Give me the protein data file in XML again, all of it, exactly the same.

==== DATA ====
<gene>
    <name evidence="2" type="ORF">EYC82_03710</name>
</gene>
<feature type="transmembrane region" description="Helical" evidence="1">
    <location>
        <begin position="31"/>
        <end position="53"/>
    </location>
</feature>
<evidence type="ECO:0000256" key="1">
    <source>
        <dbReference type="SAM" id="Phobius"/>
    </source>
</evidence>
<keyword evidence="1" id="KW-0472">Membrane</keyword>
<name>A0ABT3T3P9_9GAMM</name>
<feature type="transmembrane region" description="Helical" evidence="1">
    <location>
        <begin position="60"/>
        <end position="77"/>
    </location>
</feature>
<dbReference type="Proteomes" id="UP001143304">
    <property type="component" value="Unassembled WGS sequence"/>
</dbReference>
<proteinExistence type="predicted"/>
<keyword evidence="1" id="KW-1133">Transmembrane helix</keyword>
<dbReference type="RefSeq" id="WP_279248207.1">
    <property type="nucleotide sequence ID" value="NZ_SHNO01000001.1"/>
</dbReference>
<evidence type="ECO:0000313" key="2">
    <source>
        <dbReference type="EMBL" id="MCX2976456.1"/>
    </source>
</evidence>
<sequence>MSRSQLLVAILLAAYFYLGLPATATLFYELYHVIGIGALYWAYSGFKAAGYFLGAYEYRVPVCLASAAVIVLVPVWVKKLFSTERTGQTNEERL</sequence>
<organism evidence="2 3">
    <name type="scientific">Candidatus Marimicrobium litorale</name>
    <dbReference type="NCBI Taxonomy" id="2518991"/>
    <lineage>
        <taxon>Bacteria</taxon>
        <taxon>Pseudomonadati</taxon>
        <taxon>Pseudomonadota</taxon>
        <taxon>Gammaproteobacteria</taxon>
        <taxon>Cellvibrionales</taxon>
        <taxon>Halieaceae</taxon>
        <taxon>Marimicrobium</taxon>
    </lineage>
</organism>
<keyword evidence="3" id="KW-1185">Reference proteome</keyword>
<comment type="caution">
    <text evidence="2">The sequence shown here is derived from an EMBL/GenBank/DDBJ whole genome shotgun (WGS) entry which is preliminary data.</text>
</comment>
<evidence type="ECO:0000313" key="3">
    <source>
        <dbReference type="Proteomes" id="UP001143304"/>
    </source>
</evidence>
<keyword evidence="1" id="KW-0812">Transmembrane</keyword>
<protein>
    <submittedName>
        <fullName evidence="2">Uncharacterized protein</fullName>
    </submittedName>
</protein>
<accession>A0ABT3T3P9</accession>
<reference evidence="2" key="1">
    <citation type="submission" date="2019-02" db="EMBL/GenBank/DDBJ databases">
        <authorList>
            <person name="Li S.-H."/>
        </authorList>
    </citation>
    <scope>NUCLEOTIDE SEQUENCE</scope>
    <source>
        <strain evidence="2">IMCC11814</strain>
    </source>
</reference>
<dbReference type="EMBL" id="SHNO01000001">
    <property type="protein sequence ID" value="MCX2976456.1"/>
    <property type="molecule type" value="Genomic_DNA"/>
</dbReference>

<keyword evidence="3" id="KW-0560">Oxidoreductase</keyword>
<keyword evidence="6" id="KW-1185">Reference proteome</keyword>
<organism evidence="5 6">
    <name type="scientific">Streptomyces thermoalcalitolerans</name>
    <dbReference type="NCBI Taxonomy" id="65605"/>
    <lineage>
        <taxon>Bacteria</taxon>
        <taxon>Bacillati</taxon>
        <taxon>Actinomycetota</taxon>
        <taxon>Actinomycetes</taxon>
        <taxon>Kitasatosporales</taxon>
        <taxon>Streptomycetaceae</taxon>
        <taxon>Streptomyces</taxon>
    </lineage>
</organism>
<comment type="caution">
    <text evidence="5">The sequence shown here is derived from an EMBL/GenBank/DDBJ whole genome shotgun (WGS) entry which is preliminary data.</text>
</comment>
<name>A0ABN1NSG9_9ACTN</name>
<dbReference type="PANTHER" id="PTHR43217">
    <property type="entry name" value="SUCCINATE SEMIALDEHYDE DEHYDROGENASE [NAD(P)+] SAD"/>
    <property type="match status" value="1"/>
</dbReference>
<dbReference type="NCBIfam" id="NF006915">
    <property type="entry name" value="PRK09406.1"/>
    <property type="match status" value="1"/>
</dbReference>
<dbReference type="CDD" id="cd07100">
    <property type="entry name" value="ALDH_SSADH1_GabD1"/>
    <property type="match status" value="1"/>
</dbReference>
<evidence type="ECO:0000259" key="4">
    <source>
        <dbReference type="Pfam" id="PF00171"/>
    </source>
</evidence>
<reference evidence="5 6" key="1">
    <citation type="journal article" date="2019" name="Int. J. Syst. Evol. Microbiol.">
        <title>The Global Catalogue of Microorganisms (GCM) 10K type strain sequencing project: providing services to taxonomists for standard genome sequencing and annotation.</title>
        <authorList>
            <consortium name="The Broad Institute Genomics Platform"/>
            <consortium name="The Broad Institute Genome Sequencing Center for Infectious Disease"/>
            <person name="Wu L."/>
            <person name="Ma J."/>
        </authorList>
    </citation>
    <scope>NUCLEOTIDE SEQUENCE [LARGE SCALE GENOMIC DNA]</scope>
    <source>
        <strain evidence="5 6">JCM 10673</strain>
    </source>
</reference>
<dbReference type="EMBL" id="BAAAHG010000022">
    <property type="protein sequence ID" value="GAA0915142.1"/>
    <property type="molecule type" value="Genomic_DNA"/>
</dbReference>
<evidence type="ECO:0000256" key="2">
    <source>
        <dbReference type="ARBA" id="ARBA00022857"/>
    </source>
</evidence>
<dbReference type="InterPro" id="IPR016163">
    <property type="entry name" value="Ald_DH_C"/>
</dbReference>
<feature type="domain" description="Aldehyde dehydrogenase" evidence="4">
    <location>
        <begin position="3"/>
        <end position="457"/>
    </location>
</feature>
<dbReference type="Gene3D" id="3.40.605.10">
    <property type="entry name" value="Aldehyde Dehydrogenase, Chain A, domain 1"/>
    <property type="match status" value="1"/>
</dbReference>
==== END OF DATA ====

<gene>
    <name evidence="2" type="ORF">EYC82_03710</name>
</gene>
<feature type="transmembrane region" description="Helical" evidence="1">
    <location>
        <begin position="31"/>
        <end position="53"/>
    </location>
</feature>
<evidence type="ECO:0000256" key="1">
    <source>
        <dbReference type="SAM" id="Phobius"/>
    </source>
</evidence>
<keyword evidence="1" id="KW-0472">Membrane</keyword>
<name>A0ABT3T3P9_9GAMM</name>
<feature type="transmembrane region" description="Helical" evidence="1">
    <location>
        <begin position="60"/>
        <end position="77"/>
    </location>
</feature>
<dbReference type="Proteomes" id="UP001143304">
    <property type="component" value="Unassembled WGS sequence"/>
</dbReference>
<proteinExistence type="predicted"/>
<keyword evidence="1" id="KW-1133">Transmembrane helix</keyword>
<dbReference type="RefSeq" id="WP_279248207.1">
    <property type="nucleotide sequence ID" value="NZ_SHNO01000001.1"/>
</dbReference>
<evidence type="ECO:0000313" key="2">
    <source>
        <dbReference type="EMBL" id="MCX2976456.1"/>
    </source>
</evidence>
<sequence>MSRSQLLVAILLAAYFYLGLPATATLFYELYHVIGIGALYWAYSGFKAAGYFLGAYEYRVPVCLASAAVIVLVPVWVKKLFSTERTGQTNEERL</sequence>
<organism evidence="2 3">
    <name type="scientific">Candidatus Marimicrobium litorale</name>
    <dbReference type="NCBI Taxonomy" id="2518991"/>
    <lineage>
        <taxon>Bacteria</taxon>
        <taxon>Pseudomonadati</taxon>
        <taxon>Pseudomonadota</taxon>
        <taxon>Gammaproteobacteria</taxon>
        <taxon>Cellvibrionales</taxon>
        <taxon>Halieaceae</taxon>
        <taxon>Marimicrobium</taxon>
    </lineage>
</organism>
<keyword evidence="3" id="KW-1185">Reference proteome</keyword>
<comment type="caution">
    <text evidence="2">The sequence shown here is derived from an EMBL/GenBank/DDBJ whole genome shotgun (WGS) entry which is preliminary data.</text>
</comment>
<evidence type="ECO:0000313" key="3">
    <source>
        <dbReference type="Proteomes" id="UP001143304"/>
    </source>
</evidence>
<keyword evidence="1" id="KW-0812">Transmembrane</keyword>
<protein>
    <submittedName>
        <fullName evidence="2">Uncharacterized protein</fullName>
    </submittedName>
</protein>
<accession>A0ABT3T3P9</accession>
<reference evidence="2" key="1">
    <citation type="submission" date="2019-02" db="EMBL/GenBank/DDBJ databases">
        <authorList>
            <person name="Li S.-H."/>
        </authorList>
    </citation>
    <scope>NUCLEOTIDE SEQUENCE</scope>
    <source>
        <strain evidence="2">IMCC11814</strain>
    </source>
</reference>
<dbReference type="EMBL" id="SHNO01000001">
    <property type="protein sequence ID" value="MCX2976456.1"/>
    <property type="molecule type" value="Genomic_DNA"/>
</dbReference>

<keyword evidence="3" id="KW-0560">Oxidoreductase</keyword>
<keyword evidence="6" id="KW-1185">Reference proteome</keyword>
<organism evidence="5 6">
    <name type="scientific">Streptomyces thermoalcalitolerans</name>
    <dbReference type="NCBI Taxonomy" id="65605"/>
    <lineage>
        <taxon>Bacteria</taxon>
        <taxon>Bacillati</taxon>
        <taxon>Actinomycetota</taxon>
        <taxon>Actinomycetes</taxon>
        <taxon>Kitasatosporales</taxon>
        <taxon>Streptomycetaceae</taxon>
        <taxon>Streptomyces</taxon>
    </lineage>
</organism>
<comment type="caution">
    <text evidence="5">The sequence shown here is derived from an EMBL/GenBank/DDBJ whole genome shotgun (WGS) entry which is preliminary data.</text>
</comment>
<name>A0ABN1NSG9_9ACTN</name>
<dbReference type="PANTHER" id="PTHR43217">
    <property type="entry name" value="SUCCINATE SEMIALDEHYDE DEHYDROGENASE [NAD(P)+] SAD"/>
    <property type="match status" value="1"/>
</dbReference>
<dbReference type="NCBIfam" id="NF006915">
    <property type="entry name" value="PRK09406.1"/>
    <property type="match status" value="1"/>
</dbReference>
<dbReference type="CDD" id="cd07100">
    <property type="entry name" value="ALDH_SSADH1_GabD1"/>
    <property type="match status" value="1"/>
</dbReference>
<evidence type="ECO:0000259" key="4">
    <source>
        <dbReference type="Pfam" id="PF00171"/>
    </source>
</evidence>
<reference evidence="5 6" key="1">
    <citation type="journal article" date="2019" name="Int. J. Syst. Evol. Microbiol.">
        <title>The Global Catalogue of Microorganisms (GCM) 10K type strain sequencing project: providing services to taxonomists for standard genome sequencing and annotation.</title>
        <authorList>
            <consortium name="The Broad Institute Genomics Platform"/>
            <consortium name="The Broad Institute Genome Sequencing Center for Infectious Disease"/>
            <person name="Wu L."/>
            <person name="Ma J."/>
        </authorList>
    </citation>
    <scope>NUCLEOTIDE SEQUENCE [LARGE SCALE GENOMIC DNA]</scope>
    <source>
        <strain evidence="5 6">JCM 10673</strain>
    </source>
</reference>
<dbReference type="EMBL" id="BAAAHG010000022">
    <property type="protein sequence ID" value="GAA0915142.1"/>
    <property type="molecule type" value="Genomic_DNA"/>
</dbReference>
<evidence type="ECO:0000256" key="2">
    <source>
        <dbReference type="ARBA" id="ARBA00022857"/>
    </source>
</evidence>
<dbReference type="InterPro" id="IPR016163">
    <property type="entry name" value="Ald_DH_C"/>
</dbReference>
<feature type="domain" description="Aldehyde dehydrogenase" evidence="4">
    <location>
        <begin position="3"/>
        <end position="457"/>
    </location>
</feature>
<dbReference type="Gene3D" id="3.40.605.10">
    <property type="entry name" value="Aldehyde Dehydrogenase, Chain A, domain 1"/>
    <property type="match status" value="1"/>
</dbReference>